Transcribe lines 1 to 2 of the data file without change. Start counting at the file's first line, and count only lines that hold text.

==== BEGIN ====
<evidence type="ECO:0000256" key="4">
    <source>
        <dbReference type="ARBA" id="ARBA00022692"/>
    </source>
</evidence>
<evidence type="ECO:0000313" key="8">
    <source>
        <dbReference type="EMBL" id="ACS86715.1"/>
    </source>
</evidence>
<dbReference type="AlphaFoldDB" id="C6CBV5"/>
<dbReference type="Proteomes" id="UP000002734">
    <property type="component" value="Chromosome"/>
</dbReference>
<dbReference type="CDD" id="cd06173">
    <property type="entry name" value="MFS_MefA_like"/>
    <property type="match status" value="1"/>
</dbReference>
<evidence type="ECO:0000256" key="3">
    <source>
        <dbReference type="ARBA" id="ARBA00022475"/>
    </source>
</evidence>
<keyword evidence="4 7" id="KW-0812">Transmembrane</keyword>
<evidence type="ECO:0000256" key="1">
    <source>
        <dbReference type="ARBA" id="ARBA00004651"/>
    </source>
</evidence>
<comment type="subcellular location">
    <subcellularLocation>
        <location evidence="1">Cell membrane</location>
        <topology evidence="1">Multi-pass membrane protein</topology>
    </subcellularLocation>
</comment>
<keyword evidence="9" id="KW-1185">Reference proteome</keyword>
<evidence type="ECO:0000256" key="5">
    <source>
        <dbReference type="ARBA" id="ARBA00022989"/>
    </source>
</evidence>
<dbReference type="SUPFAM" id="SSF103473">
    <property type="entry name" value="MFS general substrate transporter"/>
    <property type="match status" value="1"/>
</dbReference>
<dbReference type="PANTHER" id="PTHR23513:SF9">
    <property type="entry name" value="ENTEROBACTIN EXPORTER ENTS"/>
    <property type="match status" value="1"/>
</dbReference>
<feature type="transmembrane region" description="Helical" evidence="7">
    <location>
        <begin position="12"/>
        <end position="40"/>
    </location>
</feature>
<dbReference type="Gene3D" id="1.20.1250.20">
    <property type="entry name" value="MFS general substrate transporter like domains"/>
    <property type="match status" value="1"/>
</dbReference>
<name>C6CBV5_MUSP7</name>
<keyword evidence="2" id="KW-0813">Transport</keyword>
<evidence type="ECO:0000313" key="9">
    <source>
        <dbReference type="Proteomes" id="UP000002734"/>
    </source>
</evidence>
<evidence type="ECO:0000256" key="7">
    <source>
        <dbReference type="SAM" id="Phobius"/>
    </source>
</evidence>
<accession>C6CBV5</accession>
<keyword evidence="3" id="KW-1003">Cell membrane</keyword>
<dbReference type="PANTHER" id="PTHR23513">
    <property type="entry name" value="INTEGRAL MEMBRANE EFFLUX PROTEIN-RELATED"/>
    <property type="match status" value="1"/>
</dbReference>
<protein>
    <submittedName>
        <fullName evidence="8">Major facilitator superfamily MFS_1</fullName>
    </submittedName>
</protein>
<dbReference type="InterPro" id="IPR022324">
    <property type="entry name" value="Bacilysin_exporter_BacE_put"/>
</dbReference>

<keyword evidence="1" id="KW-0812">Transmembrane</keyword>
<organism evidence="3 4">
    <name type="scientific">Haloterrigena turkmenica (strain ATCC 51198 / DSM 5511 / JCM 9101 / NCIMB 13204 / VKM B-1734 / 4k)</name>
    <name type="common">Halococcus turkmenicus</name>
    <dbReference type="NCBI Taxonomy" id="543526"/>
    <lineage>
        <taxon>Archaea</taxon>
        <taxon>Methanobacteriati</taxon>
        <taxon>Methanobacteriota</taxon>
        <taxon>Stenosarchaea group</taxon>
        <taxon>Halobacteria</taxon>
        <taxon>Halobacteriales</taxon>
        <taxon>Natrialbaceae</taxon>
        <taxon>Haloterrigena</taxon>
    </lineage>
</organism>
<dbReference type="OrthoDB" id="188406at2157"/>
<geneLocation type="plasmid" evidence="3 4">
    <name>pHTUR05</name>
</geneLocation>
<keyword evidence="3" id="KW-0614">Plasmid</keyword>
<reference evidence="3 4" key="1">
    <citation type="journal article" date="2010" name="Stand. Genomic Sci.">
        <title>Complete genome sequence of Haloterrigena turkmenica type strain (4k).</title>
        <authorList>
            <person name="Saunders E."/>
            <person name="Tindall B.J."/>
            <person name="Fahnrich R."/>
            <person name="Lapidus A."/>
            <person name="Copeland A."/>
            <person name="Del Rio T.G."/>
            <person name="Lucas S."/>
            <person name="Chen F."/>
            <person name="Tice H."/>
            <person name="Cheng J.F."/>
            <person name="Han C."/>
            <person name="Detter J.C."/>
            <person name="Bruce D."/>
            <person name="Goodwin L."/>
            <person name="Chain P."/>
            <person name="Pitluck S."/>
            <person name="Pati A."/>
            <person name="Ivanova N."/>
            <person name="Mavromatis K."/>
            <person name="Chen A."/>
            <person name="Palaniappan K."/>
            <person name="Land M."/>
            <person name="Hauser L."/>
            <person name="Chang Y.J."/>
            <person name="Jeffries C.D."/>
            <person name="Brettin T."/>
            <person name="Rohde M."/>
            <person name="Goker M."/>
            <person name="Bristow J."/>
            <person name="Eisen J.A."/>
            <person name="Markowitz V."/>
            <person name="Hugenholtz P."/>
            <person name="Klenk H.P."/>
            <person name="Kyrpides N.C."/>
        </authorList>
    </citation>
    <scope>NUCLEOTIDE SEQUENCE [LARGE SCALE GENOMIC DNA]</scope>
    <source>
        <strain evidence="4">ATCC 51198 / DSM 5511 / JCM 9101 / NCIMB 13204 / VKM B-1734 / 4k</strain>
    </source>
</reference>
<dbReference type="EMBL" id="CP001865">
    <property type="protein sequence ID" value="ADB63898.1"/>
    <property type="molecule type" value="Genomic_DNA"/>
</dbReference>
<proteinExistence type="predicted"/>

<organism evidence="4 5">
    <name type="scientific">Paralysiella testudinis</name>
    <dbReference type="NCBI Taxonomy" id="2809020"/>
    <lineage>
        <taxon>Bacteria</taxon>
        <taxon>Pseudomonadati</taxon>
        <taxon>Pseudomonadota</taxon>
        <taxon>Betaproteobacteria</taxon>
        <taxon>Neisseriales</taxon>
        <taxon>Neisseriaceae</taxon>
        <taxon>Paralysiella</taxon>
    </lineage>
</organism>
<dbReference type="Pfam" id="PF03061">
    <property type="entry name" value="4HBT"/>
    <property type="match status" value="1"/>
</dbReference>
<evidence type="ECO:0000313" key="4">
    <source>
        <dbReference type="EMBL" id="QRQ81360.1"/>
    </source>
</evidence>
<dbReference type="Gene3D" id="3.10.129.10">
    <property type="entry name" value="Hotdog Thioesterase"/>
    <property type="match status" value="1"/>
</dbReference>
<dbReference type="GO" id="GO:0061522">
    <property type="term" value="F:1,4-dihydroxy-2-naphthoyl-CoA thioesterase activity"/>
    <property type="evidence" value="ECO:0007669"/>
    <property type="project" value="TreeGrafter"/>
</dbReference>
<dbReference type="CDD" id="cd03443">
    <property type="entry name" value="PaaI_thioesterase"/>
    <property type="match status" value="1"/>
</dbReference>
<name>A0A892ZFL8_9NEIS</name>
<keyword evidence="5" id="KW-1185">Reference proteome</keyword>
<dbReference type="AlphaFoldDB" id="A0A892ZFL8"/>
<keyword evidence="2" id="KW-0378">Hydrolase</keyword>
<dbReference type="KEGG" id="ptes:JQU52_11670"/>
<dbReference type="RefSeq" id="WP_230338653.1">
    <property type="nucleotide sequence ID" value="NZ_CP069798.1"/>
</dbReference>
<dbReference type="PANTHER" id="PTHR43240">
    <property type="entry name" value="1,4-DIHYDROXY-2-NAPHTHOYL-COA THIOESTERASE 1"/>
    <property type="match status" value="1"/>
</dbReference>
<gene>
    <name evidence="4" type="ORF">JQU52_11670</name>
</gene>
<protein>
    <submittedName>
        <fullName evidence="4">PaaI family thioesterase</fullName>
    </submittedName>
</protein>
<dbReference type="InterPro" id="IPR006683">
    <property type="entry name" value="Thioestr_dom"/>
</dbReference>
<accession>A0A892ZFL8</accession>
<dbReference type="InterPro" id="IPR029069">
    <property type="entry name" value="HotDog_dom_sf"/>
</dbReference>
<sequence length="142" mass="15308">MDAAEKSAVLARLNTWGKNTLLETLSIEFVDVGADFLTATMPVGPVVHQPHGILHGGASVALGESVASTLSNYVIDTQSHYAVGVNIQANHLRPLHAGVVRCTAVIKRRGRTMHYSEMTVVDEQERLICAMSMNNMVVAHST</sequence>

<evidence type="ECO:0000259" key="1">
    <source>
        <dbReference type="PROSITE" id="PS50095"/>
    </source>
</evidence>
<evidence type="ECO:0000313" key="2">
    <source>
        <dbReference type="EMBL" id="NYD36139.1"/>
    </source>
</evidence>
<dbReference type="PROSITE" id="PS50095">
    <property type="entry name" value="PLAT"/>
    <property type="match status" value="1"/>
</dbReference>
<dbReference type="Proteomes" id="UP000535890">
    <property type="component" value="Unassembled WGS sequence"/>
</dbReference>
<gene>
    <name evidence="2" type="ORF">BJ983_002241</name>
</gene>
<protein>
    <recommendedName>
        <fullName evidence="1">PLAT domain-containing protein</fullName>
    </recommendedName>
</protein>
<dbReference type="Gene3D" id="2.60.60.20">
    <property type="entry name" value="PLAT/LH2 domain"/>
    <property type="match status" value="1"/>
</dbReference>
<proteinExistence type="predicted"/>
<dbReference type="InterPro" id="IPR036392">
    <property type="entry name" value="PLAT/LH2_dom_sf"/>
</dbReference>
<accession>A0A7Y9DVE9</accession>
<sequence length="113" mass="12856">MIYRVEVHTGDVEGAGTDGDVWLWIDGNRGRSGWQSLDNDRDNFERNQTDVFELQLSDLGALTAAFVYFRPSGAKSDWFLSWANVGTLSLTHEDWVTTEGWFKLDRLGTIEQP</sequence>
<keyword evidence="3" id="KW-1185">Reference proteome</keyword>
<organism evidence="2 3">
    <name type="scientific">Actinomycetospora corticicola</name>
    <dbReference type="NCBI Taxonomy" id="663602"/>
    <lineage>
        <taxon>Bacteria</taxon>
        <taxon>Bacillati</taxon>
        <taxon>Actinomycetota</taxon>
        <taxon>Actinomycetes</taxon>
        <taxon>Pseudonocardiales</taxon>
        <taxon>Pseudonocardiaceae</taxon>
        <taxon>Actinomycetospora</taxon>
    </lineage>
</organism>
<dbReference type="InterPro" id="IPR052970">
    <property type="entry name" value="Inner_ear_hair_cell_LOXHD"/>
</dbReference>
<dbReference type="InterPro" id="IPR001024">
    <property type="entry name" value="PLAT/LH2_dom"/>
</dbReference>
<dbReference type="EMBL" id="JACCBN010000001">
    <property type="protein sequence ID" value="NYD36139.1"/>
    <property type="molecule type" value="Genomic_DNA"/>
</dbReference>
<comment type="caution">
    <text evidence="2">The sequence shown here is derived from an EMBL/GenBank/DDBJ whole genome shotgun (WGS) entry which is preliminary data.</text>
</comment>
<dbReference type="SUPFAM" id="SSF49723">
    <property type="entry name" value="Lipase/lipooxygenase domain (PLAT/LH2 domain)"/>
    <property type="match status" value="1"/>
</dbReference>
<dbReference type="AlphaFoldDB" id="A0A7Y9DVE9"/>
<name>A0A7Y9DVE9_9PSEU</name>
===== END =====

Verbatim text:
<evidence type="ECO:0000256" key="4">
    <source>